No one understands why his owner (a boarder) hasn't gelded him. He is a retired show horse. He needs to be a gelding or go somewhere else, I agree. Maybe this will help one of those scenarios happen.
    What's wrong with you?? Your cheese done slid off its cracker?!?!



  9. #9
    Join Date
    Jan. 14, 2003
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    Massachusetts
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    Default

    My guess is there were multiple factors at play. A handful of people who may not be used to dealing with stallions and their "mystique" who perceive behaviors a certain way and a loose horse who is not kept with other horses, so getting loose may have amped him up more that usual.


    5 members found this post helpful.

  10. #10
    Join Date
    Jun. 7, 2002
    Posts
    1,213

    Default

    The part about "He would charge us whenever we got close to him" is what makes this different from dealing with a mare or gelding, and I would be afraid for my life too! I would have gotten back in my car and called the owner and waited. Something definitely needs to be done differently in his management!
    \"Non-violence never solved anything.\" C. Montgomery Burns



    3 members found this post helpful.

  11. #11
    Join Date
    May. 13, 2012
    Posts
    196

    Default

    Several things are screaming at me:

    First off, you didn't do anything wrong. *I'd* probably be a tad scared if I got charged by a testosterone-high loose stallion.

    However, by that point, that stallion would not have his blueberries anymore. Completely unacceptable, more for a stallion. Stallions need to have the best manners on the farm. They should be approachable, easy to handle, and NOT be aggressive.

    As he is not being used for breeding, and is a threat to human and animal life, he needs to be gelded PRONTO. I wouldn't allow this animal to be on my property.


    13 members found this post helpful.

  12. #12
    Join Date
    Nov. 30, 2006
    Posts
    903

    Default

    If this stallion was put out in an unenclosed area (unlatched gate) then yes, someone needs to get in trouble. But I'd be pissed if my gelding was put out in an unenclosed area. Where he could get onto the road. Or cause fights over a fence. Or charge at people trying to catch him. Or do any number of dangerous things.


    2 members found this post helpful.

  13. #13
    Join Date
    Feb. 6, 2003
    Location
    NorthEast
    Posts
    24,469

    Default

    Attacking other horses and charging people and the BO allows him to be boarded there?

    Piss poor management decision IMO.

    However, if it was an overexcited Yippee I'm FREE behavior of "meet, strike, snort" over the fences and cantering towards people looking for a way around them instead of "killing other horses and people" scenerio...then these things happen even though they shouldn't. But yes, odds are at least a time or two a gate will not be properly latched and something will get loose that shouldn't be. And it can be something that raises your BP a bit.
    You jump in the saddle,
    Hold onto the bridle!
    Jump in the line!
    ...Belefonte


    6 members found this post helpful.

  14. #14
    Join Date
    Oct. 9, 2012
    Location
    Washington State
    Posts
    506

    Default

    It sounds like that stallion, retired show horse or not, needs some more training.


    1 members found this post helpful.

  15. #15
    Join Date
    Nov. 23, 2006
    Location
    Port Perry Ontario - formerly Prodomus
    Posts
    2,364

    Default

    I understand how scary this can be. My three year old Stallion got loose with my gelding and almost killed him - I was sure he was going to.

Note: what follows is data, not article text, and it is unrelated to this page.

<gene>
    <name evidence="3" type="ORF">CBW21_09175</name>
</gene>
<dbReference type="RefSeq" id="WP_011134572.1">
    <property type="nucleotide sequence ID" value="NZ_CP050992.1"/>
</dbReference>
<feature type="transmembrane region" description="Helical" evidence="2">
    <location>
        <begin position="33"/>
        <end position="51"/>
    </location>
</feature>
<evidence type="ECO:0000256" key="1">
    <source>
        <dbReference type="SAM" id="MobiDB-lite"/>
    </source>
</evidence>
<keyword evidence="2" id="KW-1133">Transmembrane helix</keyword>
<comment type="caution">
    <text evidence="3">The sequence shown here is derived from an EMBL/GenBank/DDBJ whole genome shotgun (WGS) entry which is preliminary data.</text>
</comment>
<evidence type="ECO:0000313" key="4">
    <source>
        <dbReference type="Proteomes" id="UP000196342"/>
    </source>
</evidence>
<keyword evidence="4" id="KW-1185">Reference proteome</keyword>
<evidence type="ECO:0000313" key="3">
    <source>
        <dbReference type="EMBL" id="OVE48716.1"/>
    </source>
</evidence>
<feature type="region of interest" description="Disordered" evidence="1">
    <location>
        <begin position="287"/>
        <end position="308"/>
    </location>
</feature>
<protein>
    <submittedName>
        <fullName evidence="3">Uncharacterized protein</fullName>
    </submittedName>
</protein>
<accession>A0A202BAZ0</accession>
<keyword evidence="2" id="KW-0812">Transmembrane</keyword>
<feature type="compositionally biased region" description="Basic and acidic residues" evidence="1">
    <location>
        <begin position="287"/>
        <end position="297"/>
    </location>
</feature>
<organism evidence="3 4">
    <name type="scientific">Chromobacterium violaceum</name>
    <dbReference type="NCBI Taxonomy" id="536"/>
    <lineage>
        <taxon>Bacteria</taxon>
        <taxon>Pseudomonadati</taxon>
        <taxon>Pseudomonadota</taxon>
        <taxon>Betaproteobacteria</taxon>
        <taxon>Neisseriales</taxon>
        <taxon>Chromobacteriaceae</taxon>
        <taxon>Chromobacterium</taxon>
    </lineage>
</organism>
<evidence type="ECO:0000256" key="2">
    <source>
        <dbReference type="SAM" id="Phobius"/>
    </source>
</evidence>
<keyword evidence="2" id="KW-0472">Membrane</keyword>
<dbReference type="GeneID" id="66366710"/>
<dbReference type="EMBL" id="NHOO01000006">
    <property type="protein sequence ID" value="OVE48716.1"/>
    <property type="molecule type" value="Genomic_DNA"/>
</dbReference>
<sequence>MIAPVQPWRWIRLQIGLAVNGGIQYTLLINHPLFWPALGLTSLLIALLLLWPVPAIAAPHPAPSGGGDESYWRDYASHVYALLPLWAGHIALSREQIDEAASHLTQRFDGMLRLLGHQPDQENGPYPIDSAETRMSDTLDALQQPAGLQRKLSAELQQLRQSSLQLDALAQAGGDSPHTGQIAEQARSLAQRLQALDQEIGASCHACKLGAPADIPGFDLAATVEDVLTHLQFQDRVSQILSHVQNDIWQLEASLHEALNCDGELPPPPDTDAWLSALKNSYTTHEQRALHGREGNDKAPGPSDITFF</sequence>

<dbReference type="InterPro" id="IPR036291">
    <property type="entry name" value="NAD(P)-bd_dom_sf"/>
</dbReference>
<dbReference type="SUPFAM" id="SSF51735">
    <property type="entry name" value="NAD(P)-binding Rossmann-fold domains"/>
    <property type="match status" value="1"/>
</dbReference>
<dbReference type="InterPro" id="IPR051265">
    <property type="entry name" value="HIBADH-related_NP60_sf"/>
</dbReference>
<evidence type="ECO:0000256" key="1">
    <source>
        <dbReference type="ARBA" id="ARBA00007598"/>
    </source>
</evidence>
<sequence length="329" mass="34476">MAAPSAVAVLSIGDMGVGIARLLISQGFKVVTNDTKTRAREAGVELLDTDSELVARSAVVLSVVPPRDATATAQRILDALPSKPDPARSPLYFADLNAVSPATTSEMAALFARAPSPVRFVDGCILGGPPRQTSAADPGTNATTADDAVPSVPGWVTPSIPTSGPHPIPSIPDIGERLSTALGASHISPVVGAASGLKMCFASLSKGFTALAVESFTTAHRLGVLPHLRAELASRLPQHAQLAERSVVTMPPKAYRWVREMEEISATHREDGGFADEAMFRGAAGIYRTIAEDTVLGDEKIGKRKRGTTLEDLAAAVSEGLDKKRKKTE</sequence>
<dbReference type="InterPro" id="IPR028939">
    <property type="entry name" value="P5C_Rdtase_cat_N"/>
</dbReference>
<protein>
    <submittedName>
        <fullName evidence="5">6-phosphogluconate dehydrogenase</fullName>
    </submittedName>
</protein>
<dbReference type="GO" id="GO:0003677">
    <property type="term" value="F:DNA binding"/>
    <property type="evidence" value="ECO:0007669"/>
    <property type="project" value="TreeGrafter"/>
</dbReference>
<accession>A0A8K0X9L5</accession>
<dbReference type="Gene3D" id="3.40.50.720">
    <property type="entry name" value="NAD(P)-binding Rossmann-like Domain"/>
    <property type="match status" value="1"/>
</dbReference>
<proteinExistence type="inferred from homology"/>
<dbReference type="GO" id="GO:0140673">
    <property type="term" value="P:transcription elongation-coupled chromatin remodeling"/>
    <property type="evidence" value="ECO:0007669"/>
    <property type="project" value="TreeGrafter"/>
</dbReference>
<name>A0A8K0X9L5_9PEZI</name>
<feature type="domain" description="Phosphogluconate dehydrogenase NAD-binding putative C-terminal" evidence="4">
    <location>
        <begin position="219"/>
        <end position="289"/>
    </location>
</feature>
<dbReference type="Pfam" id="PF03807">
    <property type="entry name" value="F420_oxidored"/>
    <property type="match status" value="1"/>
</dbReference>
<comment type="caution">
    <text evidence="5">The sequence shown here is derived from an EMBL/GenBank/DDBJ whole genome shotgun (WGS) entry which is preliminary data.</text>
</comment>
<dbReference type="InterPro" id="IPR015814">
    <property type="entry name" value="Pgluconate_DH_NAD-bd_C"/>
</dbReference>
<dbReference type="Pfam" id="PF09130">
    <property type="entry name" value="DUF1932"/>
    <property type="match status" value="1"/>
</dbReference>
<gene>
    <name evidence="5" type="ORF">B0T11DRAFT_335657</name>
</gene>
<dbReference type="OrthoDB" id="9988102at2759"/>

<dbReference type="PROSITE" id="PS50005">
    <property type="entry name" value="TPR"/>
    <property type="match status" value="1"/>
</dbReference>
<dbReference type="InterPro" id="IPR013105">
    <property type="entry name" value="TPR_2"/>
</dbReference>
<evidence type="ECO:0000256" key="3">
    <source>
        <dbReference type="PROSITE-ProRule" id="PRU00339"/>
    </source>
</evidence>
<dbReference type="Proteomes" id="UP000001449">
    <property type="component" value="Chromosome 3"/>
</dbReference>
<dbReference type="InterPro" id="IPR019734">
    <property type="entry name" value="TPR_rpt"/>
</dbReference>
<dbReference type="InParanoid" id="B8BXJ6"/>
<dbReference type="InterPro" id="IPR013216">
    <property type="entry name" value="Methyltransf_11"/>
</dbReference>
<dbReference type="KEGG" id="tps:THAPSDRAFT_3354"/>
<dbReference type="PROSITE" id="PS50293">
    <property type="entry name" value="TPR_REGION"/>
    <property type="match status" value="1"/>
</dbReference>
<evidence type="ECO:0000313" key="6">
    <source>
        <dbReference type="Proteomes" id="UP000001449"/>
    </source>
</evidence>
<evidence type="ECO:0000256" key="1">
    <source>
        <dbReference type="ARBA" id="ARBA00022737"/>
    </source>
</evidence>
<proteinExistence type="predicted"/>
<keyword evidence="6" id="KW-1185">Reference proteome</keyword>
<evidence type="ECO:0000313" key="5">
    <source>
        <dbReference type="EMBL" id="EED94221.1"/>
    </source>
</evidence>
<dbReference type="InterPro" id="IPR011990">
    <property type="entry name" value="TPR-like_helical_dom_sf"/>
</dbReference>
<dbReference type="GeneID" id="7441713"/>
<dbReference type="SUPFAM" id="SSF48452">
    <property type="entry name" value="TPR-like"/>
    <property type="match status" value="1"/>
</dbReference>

Needless to say he was bred one more time and then gelded.

    Sounds to me that this horse does not need to be a stallion anymore - the only reason imo is to breed.

    Glad no one including horses got hurt and it should definitely be a wakeup call for all.



  16. #16
    Join Date
    Sep. 15, 2008
    Location
    Michigan
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    Default

    I know that when my horses get loose they think it is a free for all. Knock on wood. My horses respect my fence, but I had some friends horses here who didn't. They would get out in the neighbors yard and no amount shaking the grain bucket would work. They would buzz by me and laugh at me. In the pasture they won't run from me, only when they are loose.

    The only horse I have that will come to me when loose is my stallion. He will stop and let me halter him without any grain. I think because he has had the most ground work out of any of my horses.



  17. #17
    Join Date
    May. 17, 2003
    Posts
    5,550

    Default

    We had a stallion break loose at a show this summer--you'd have thought he was a man-eating tiger from the panic and screaming and running that ensued. Which of course got him all riled up and running around even more, and also upset a bunch of other horses who were all tied to their trailers minding their own business, so a couple of them broke loose too, adding to the general chaos.

    (I was sitting on my horse in the warm-up ring at the time, watching all this going down... Someone had sensibly shut the gate. )

    As with all situations around horses, it's best to keep calm and quiet and keep the upset to a minimum.


    6 members found this post helpful.

  18. #18
    Join Date
    Sep. 16, 2006
    Posts
    610

    Default

    I guess if the horse is actually aggressive, it's a different situation. I know my horse scares people when he sometimes gets away being led. He gallops around the property and will gallop towards people but it's just because he's trying to get past them, not an "he's going to attack!" charge.

    He also does the sniff-snort-stamp thing to other horses over the fences and gets ALL the horses riled up. Sometimes he'll scare himself and start blowing and snorting when you go get him with his head lowered...there isn't an ounce of aggression in him though it could look like it, i guess.



  19. #19
    Join Date
    Dec. 21, 2008
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    Longing to be where I once was.....
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    2,187

    Default

    Quote Originally Posted by oliverreed View Post
    No one understands why his owner (a boarder) hasn't gelded him. He is a retired show horse. He needs to be a gelding or go somewhere else, I agree. Maybe this will help one of those scenarios happen.
    Sounds like this poor guy needs a 24/7 turnout paddock attached to his stall. He has way too much energy to burn and that can lead to aggressive behavior.


    2 members found this post helpful.

  20. #20
    Join Date
    Aug. 10, 2010
    Location
    Western NY
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    1,613

    Default

    I hope the BO was grateful to Oliverreed and the others who dealt with a scary situation.


    8 members found this post helpful.